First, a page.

I didn't realise it when I first moved into my house, but being quite close to the ocean on a peninsula meant I was in the Puna sun belt. Often, when the trade winds are blowing and the atmosphere isn't too wet, most of the windward side of the island, at least the Hilo and Hamakua regions, will be cloudy and damp yet it's sunny at my place. Drive a mile inland and it's raining, sometime heavily. Today was a perfect example: at the office in Hilo it was cloudy and wet, but while driving home noticed that it looked clear towards the ocean and when I finally arrived home (damn the traffic on H-130) the sky was beautiful. Perhaps my last chance to spot a whale this season?
No such luck, no whales and since I'm heading back up the mountain tomorrow, and the weather forecast is dire for the next week (that figures), I think I'll give up on the whale watching attempts until next winter. One day I'll get a picture, I swear, although I may have to resort to a whale watching boat trip.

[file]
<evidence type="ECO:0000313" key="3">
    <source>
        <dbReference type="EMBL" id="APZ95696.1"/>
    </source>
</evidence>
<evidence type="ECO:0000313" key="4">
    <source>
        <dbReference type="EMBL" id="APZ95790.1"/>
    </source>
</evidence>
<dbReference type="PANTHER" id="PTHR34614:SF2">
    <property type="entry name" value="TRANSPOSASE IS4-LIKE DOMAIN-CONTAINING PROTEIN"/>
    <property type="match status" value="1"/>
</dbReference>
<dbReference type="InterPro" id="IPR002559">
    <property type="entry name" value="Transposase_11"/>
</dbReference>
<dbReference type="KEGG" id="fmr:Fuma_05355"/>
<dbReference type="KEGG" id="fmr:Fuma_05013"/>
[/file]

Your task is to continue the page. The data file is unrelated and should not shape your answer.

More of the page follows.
Still, I managed to take a photo of this little guy:
It's an a`ama crab, or Hawaiian rock crab, and I can tell you that these little buggers are downright difficult to photograph. Firstly, they're quite black. Secondly, they live on even blacker lava rock. Thirdly, they live in the splash zone, so you risk getting wet or swept off the cliffs if you want to get close, and fourthly, the little buggers have radar and scatter as soon as you get within twenty feet, usually over the edge of the cliff.
This is the first one I've actually managed to photograph on the nearby cliffs. Perhaps they're so nervous because apparently they're good eating and good fish bait, and these cliffs are a good fishing spot. I know, I caught a fish here once...
PS. No tripod was used, abused, harmed or otherwise mistreated. Yes, it's possible to take ocean panoramas without a tripod, but you have to be ever so careful! Just don't inhale and exhale very much and wait for the big waves to pass by.